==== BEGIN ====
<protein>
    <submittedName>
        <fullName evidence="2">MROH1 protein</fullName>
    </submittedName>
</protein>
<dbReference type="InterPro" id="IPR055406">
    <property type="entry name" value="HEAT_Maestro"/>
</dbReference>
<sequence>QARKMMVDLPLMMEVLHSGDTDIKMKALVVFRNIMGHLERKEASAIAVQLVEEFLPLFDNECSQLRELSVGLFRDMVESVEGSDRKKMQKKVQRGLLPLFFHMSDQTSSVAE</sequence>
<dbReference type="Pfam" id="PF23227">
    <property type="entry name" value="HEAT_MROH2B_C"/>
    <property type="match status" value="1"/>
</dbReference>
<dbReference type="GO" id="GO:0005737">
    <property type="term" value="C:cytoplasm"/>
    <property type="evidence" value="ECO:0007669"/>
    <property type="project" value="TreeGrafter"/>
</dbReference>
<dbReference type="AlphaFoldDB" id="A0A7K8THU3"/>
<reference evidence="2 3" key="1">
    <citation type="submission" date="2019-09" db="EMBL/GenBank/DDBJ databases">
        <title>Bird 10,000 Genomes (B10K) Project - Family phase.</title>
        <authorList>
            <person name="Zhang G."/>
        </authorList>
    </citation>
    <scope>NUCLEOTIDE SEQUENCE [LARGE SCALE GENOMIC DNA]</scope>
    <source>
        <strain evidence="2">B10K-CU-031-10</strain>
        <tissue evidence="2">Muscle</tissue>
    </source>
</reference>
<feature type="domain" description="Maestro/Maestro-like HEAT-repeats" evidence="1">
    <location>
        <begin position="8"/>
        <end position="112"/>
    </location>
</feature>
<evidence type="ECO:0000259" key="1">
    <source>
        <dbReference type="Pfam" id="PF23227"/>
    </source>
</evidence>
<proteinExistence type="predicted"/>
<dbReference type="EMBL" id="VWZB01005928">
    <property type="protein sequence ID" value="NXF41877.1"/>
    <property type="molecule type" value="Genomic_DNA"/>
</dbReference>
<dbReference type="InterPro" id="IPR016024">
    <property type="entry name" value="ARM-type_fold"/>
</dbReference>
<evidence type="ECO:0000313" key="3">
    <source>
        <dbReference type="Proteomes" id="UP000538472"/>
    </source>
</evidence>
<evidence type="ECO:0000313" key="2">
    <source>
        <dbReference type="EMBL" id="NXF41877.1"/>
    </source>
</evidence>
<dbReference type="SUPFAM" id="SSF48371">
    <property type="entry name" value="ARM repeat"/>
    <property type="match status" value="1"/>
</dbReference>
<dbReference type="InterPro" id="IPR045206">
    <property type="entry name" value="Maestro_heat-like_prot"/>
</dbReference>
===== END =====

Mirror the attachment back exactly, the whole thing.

<protein>
    <submittedName>
        <fullName evidence="2">MROH1 protein</fullName>
    </submittedName>
</protein>
<dbReference type="InterPro" id="IPR055406">
    <property type="entry name" value="HEAT_Maestro"/>
</dbReference>
<sequence>QARKMMVDLPLMMEVLHSGDTDIKMKALVVFRNIMGHLERKEASAIAVQLVEEFLPLFDNECSQLRELSVGLFRDMVESVEGSDRKKMQKKVQRGLLPLFFHMSDQTSSVAE</sequence>
<dbReference type="Pfam" id="PF23227">
    <property type="entry name" value="HEAT_MROH2B_C"/>
    <property type="match status" value="1"/>
</dbReference>
<dbReference type="GO" id="GO:0005737">
    <property type="term" value="C:cytoplasm"/>
    <property type="evidence" value="ECO:0007669"/>
    <property type="project" value="TreeGrafter"/>
</dbReference>
<dbReference type="AlphaFoldDB" id="A0A7K8THU3"/>
<reference evidence="2 3" key="1">
    <citation type="submission" date="2019-09" db="EMBL/GenBank/DDBJ databases">
        <title>Bird 10,000 Genomes (B10K) Project - Family phase.</title>
        <authorList>
            <person name="Zhang G."/>
        </authorList>
    </citation>
    <scope>NUCLEOTIDE SEQUENCE [LARGE SCALE GENOMIC DNA]</scope>
    <source>
        <strain evidence="2">B10K-CU-031-10</strain>
        <tissue evidence="2">Muscle</tissue>
    </source>
</reference>
<feature type="domain" description="Maestro/Maestro-like HEAT-repeats" evidence="1">
    <location>
        <begin position="8"/>
        <end position="112"/>
    </location>
</feature>
<evidence type="ECO:0000259" key="1">
    <source>
        <dbReference type="Pfam" id="PF23227"/>
    </source>
</evidence>
<proteinExistence type="predicted"/>
<dbReference type="EMBL" id="VWZB01005928">
    <property type="protein sequence ID" value="NXF41877.1"/>
    <property type="molecule type" value="Genomic_DNA"/>
</dbReference>
<dbReference type="InterPro" id="IPR016024">
    <property type="entry name" value="ARM-type_fold"/>
</dbReference>
<evidence type="ECO:0000313" key="3">
    <source>
        <dbReference type="Proteomes" id="UP000538472"/>
    </source>
</evidence>
<evidence type="ECO:0000313" key="2">
    <source>
        <dbReference type="EMBL" id="NXF41877.1"/>
    </source>
</evidence>
<dbReference type="SUPFAM" id="SSF48371">
    <property type="entry name" value="ARM repeat"/>
    <property type="match status" value="1"/>
</dbReference>
<dbReference type="InterPro" id="IPR045206">
    <property type="entry name" value="Maestro_heat-like_prot"/>
</dbReference>